D: I’ll tell ya, for local food…there’s just something down here. Different. The soil is different. It actually requires education and it requires really strong diligence to get the soil to a point where it actually produces for you. We gardened up there, and literally all we did was peek out the windows…the Amish are plantin’ something…Hey buddy, whatcha planting? Oh, peas? See ya! And that’s what we did. We just followed their lead. Down here we didn’t have that. It’s taken a lot of work, and you’ve just gotta learn down here. It’s kind of interesting.

S: I know there are people that a lot of folks look up to and learn from.

D: And you know, you’ve got your Anthony Flaccavento’s and they are completely available. He wants to help. He got his degree for the aiding of, you know, helping the system grow. And we’re suckers for information. You prove that you know something I don’t, you’re gonna be my best friend…Ultimately, the main reason we’re farmers is the more we learned about the food industry, the less we could trust it. You’ve probably done this, where you read something or you learn something and go, oh this is the bad food. I’m gonna switch to this and it’ll be okay. And then just, like, a couple months later you realize that there’s just as much wrong with that. And it got to the point where I was tired of it. I was so tired of thinking I was eating good food and then finding out it wasn’t good food…So we were just like, forget it. Fine, we’re growing all of our own food. That’s the way it’s gonna be. That’s ultimately our underlying path to farmer-ship.

S: I have a question. I don’t know a lot about raw milk. What are the health benefits of that?

D: Well, think about it like this. Fresh milk, raw milk. I mean, for one, it’s fresh milk because the stuff you buy in the store is like a week old at least. And if you ever let milk just sit around for a week, it just changes. It’s not the same as it was. But they pasteurize it so they flash kill everything off of the milk. So, milk comes with its’ own enzymes and its’ own beneficial flora. You know when you drink it raw it’s actually a benefit to our guts. A benefit to our digestion and of course, you know, it’s loaded with nutrition that our body can absorb easily. When you boil it, you’re killing off all of that benefit. Then you’ve gotta re-fortify it with synthetic vitamin A and vitamin D and calcium and stuff. And it’s already loaded with it. But the problem is, is that when mass industry kind of took off in the early part of last century, there was…it’s an unsustainable model. I don’t think we were ever meant to have 1,000 cows on 200 acres, living in their own poop, and then consuming the product from that. So when the cities started really building population, the demand started going high, everyone’s like well I’ll just go get 10 more cows, squeeze ‘em into my herd…When you get 10 more cows, you get 10 more times the poop, you get 10 more times the chances of it being contaminated. And so, you know, what happens is basically the industry, the milk industry…the product that they produce without pasteurization and sterilization is completely unfit for human consumption. I mean, it’s a death sentence to walk into a big milk plant and start drinking the milk out of the tanks. We’ve been living and thriving off of milk for millenniums.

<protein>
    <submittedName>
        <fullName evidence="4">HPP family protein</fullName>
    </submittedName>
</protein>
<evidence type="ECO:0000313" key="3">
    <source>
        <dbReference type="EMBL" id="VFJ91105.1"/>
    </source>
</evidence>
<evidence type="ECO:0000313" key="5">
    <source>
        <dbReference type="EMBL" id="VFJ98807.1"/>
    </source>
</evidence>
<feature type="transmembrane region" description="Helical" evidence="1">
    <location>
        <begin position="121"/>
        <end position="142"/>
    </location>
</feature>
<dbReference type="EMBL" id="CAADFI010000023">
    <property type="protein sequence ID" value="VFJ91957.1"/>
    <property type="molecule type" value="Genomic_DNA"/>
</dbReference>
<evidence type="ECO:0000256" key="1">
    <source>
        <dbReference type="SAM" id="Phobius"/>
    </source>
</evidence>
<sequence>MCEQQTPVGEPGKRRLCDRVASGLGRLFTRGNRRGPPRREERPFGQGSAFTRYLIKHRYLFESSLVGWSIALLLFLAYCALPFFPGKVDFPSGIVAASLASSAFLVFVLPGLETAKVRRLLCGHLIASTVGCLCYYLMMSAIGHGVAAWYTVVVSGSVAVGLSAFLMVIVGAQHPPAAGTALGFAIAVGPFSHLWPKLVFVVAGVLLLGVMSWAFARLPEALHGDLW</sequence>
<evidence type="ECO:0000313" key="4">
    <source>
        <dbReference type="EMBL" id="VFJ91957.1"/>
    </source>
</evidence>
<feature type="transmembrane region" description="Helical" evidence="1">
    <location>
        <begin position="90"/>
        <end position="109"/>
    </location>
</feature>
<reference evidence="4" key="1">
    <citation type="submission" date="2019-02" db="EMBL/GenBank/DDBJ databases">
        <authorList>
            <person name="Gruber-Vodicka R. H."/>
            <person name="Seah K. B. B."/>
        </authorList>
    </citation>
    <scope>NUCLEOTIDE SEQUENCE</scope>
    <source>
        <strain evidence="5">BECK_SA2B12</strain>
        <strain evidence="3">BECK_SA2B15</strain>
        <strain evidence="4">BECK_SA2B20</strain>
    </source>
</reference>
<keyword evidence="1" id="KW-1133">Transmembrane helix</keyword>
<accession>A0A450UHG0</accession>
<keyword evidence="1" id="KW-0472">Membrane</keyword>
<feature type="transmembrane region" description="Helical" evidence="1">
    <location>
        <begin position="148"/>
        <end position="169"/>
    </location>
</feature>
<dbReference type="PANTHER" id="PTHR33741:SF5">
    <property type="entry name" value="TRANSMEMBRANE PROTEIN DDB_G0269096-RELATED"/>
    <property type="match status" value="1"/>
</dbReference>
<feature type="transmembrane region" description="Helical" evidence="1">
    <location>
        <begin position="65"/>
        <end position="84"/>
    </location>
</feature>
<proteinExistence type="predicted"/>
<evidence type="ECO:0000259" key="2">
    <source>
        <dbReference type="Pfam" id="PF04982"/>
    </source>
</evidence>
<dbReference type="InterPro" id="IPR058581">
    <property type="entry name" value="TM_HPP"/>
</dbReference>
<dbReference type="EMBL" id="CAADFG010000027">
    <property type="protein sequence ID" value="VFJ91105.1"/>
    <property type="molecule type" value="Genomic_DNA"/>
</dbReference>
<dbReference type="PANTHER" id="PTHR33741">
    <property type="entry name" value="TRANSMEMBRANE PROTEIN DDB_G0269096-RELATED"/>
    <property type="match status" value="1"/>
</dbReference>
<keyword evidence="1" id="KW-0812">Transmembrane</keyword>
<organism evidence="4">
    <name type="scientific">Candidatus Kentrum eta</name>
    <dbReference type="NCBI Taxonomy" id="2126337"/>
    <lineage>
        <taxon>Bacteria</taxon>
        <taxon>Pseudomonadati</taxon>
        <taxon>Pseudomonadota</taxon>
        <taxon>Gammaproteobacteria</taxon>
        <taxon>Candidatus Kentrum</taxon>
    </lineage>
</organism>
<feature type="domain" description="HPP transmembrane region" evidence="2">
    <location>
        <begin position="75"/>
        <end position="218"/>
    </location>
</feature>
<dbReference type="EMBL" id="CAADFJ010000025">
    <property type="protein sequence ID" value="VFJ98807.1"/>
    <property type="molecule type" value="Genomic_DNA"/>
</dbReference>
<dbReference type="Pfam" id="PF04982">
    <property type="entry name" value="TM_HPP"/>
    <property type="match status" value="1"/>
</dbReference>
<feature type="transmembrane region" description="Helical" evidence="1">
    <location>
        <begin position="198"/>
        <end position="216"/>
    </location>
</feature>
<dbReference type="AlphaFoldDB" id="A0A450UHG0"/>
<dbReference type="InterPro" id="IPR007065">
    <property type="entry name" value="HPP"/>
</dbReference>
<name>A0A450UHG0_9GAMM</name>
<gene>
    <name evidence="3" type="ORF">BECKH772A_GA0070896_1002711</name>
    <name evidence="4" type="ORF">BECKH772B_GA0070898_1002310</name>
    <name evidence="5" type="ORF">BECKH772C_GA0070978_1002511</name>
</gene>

S: And somehow is wasn’t good enough the way it was.

D: And so, that’s what they sell. This idea that, oh, it’s innately going to kill you. We’ve gotten to the point now where people don’t even know what fresh milk is like.

S: It’s kind of like a scary thing.

D: That’s because of all the propaganda they sell. That our milk is gonna kill them, and their milk is safe. Don’t get me wrong, I’m not trying to say that raw milk is absolutely safe, because you need to know who’s producing it. My attitude is this: if the farmer is not drinking their own product or eating their own product, why do you want to eat it? If the farmer has to dress up into a bio-hazard suit to produce the food that he’s trying to sell you, is that completely healthy? There’s just something wrong with that…

[When out visting the cattle]

D: The breed that we have is Red Devon…When the industry went commercial to a real large scale, Devons were the original cow in our country. All those old pictures, cows pulling a plow on a field and stuff. Those are Red Devons. But what happened was, when the industry went large scale and everyone was all about bigger and better, these kind of fell by the wayside because, ah, they just weren’t big enough. They started genetically making these Angus, these really big cattle, and so these kind of went by the wayside. Now we’re realizing that all this pumped up grain-fed cows are not very healthy to consume.

Rachel: [As I take pictures] Can I see?!

S: Yeah, you can see it…

D: Now we’re going back to this grass-fed. So there’s this Devon herd, Red cattle. Which is really good on grass…they fatten up really nice on grass. And, um, and now there’s a high demand for these cows because you can actually get a really prime finish on these smaller animals on grass than you can on Angus and other breeds that are just commercially bred to these enormous proportions.

Rachel: Look up! Baby eating milk!”

Can you spot the Queen Bee?